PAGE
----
Last Supper 360
Found 11/2011, Goodwill (2222 and Lamar)
Most current depictions of the Last Supper are usually strongly influenced by Da Vinci’s stern right angles and infinite architecture, which to a great degree is strongly about setting as much as spirituality. Da Vinci’s Last Supper expands the space of the Santa Maria delle Grazie monastery, extending the dining space of that building into the realm of the divine and inviting the Dominican monks of that place to dine with Jesus, and question their place in his passion play.
Out of its original context, the Last Supper is distinctly “over there.” In a chapel on another continent, around a table in another century. The artist of Last Supper 360 brings us back to the table, universalizing through decontextualization. We sit above and at the table, with both the omniscient viewpoint of a 21st century viewer and a disciple seated at the table.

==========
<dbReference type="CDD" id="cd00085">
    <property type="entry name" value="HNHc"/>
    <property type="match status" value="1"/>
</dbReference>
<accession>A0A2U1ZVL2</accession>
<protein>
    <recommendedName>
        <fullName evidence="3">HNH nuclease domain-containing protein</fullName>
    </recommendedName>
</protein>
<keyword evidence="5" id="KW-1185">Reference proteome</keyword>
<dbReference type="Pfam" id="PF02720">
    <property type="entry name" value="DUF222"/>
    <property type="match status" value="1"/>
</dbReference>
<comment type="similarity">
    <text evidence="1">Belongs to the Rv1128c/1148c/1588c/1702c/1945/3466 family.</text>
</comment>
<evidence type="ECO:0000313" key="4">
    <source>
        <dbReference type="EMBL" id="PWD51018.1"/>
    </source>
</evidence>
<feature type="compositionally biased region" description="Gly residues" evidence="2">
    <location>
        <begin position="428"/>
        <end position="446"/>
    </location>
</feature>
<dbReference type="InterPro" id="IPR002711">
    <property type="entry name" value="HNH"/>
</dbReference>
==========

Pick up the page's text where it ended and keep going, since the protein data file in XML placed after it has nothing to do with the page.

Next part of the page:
Da Vinci’s Last Supper makes heavy use of perspective to draw attention to Jesus, who sits in the absolute focal point of the work. 360 uses the conceit of a medieval gold leaf icon, a medium which usually lacks the perspective tricks of the Renaissance. To build a true focal point within a round space, Jesus’s halo extends beyond his head, beams of light or divine force radiating across the field to touch each disciple—even Judas, who must turn away from this holy power.
The attention to detail in the faces of the disciples is worth special attention, as each disciple has his own unique face, hair, clothing. Compared to this traditional icon with a similar design, this touch graces 360 with unusual compassion and empathy. The disciples seem to be drawn from different cultures, ethnicities, social classes. In this, the artist, once again, invites us to sit at the table.